Commercial Risk

Posted in Marketing and Strategy Terms, Total Reads: 559

Definition: Commercial Risk

Commercial Risk can be defined as Financial Risk taken by a seller while extending credit without securing any collateral or recourse. It generally includes all risks other than the Political Risk.

It refers to probable losses arising from the business partners or from the market. In order to reduce Commercial Risk, It is very important to ensure that the trading partners are reliable. It is also important to take into consideration the trading partner's possible insolvency or indisposition to payback. The method of payment is of high importance.

For example - whenever a tailored product is manufactured, it is recommended you an advance payment or documentary credit is chosen as the method of payment. Various situations can be observed where commercial risk becomes a reality –


The trading partner is unable to deliver or pay for the services/ products as agreed.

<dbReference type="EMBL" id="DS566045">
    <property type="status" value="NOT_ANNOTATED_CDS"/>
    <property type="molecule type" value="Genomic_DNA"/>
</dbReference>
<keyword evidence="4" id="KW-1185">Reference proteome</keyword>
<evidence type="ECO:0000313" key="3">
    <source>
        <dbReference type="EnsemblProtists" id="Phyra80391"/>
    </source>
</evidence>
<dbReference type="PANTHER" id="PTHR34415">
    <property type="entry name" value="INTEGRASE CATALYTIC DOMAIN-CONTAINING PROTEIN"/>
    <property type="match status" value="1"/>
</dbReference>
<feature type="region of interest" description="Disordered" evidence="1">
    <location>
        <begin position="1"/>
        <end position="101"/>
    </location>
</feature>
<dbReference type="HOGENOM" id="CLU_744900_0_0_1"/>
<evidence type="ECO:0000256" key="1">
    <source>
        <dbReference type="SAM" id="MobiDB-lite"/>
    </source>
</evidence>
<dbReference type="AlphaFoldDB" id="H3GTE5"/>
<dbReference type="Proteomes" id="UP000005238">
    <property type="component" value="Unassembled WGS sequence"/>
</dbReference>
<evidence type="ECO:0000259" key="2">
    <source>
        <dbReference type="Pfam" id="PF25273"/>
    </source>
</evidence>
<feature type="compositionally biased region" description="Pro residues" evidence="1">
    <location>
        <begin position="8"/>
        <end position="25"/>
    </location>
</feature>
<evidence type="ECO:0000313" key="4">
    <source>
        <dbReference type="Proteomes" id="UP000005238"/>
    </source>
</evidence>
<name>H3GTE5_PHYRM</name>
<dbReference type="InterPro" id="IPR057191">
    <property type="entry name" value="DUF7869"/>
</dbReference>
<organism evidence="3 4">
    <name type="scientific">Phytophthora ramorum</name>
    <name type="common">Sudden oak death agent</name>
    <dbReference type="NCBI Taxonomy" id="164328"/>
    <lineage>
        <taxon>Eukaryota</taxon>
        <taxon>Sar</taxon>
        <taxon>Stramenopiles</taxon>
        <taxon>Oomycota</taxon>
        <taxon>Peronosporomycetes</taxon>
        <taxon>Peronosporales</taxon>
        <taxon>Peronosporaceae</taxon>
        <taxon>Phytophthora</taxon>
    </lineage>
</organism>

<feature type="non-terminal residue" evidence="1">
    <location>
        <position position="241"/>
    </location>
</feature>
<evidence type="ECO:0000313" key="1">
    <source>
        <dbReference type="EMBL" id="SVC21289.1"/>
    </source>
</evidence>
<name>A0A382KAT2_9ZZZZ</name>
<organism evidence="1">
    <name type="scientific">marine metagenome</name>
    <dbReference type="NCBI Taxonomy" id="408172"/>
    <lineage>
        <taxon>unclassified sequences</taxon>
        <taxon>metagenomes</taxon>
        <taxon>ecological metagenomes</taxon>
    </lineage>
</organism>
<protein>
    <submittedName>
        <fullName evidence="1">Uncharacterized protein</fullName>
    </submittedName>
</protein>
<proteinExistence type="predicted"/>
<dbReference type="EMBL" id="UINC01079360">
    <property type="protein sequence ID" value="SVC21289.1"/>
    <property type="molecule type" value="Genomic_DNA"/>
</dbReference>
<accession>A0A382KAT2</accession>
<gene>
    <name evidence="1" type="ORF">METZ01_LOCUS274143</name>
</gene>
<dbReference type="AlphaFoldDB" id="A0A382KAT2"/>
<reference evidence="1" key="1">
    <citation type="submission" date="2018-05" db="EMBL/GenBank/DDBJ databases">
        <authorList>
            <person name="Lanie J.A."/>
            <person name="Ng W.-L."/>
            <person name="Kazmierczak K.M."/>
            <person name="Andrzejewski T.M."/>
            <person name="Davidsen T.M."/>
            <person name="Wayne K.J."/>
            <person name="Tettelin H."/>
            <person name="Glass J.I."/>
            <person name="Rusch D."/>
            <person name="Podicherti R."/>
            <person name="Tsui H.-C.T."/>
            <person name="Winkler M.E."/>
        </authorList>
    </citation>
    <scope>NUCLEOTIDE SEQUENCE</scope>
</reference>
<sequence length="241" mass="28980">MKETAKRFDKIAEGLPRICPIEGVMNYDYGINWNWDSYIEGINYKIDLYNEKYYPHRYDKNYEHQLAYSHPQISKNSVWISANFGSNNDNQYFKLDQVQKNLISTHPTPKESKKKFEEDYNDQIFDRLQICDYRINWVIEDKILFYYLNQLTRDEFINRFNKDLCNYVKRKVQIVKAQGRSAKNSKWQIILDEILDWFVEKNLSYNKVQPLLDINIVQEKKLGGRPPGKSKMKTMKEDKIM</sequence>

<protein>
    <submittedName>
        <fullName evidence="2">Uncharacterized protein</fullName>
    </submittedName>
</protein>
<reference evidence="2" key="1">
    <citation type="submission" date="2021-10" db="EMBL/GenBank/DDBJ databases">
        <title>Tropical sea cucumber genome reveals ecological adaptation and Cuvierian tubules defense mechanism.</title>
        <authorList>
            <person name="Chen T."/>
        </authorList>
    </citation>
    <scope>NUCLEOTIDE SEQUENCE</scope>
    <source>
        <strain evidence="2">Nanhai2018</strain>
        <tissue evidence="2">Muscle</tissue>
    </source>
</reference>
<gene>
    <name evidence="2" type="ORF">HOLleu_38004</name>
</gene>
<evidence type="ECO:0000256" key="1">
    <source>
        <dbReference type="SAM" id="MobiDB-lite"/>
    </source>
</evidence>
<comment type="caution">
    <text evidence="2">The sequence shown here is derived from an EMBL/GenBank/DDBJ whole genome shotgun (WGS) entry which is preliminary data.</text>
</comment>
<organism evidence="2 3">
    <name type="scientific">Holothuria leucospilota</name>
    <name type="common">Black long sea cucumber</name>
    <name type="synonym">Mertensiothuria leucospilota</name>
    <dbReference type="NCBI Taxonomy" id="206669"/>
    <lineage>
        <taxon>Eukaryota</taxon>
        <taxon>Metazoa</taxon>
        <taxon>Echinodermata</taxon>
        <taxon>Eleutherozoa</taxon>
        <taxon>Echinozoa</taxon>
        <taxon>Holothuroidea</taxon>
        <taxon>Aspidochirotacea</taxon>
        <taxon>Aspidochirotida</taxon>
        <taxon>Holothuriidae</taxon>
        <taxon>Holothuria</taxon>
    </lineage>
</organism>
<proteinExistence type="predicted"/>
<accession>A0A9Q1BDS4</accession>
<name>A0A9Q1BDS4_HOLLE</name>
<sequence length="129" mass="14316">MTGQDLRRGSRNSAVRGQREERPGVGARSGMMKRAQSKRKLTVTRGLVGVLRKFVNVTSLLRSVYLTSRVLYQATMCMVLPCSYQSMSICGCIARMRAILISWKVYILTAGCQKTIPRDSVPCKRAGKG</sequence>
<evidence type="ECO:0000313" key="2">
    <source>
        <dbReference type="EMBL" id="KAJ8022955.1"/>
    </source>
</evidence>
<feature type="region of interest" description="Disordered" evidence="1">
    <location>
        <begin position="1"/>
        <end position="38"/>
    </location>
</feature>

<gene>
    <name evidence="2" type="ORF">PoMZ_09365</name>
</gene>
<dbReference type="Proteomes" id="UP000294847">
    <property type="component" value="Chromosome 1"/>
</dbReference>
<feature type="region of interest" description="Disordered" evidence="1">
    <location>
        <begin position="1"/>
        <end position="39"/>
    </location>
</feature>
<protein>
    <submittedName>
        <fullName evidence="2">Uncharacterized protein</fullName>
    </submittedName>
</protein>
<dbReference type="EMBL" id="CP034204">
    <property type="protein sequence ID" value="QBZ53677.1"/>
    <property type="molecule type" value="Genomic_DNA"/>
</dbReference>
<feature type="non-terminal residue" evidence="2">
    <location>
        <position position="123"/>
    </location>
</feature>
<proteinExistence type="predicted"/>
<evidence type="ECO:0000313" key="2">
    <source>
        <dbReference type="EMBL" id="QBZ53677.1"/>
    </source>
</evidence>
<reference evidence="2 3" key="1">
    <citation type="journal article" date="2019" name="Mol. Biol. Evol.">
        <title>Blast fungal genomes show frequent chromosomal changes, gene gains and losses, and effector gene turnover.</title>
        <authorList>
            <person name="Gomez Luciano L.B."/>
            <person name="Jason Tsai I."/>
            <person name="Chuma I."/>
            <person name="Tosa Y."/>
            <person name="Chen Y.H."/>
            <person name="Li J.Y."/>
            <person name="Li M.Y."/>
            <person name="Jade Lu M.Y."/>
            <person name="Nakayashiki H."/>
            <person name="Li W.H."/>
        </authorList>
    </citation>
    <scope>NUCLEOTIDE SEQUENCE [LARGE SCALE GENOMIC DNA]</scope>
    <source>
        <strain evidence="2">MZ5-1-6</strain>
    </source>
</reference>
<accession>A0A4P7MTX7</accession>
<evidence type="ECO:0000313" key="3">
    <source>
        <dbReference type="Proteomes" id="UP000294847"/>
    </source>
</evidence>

The trading partner is not willing to act as per the conditions stated in the agreement.

There are differences in the interpretation of the trade agreement.


There are several ways of identification of Commercial Risk –

Worst Case Scenario – It represents the most disastrous possible outcome. In simple transactions it can be only a sum of money which is lost whereas in big critical business deals it can encompass money, image, trust, brand equity and a lot more.


Volatility – It is the measurement of stability of any variable over time. The most common usage of volatility in commercial risk assessment is in case of stocks. The volatility of stock markets gives a measure of the risk involved in it.


Value at Risk – Value at risk also known as VAR is a mathematical model used by analyst to assign probabilistic values to possible losses. It is closely related to volatility method. It can be used to assign probabilities to a range of losses as well. It gives us a prediction of the transaction as per the model.


Historical Averages – It is a very generic approach where you identify similar transactions done by you, your partner or anyone in the market. One tries to find resemblance in the conditions and takes out an average of outcome of identified transactions to get an idea of risk involved.



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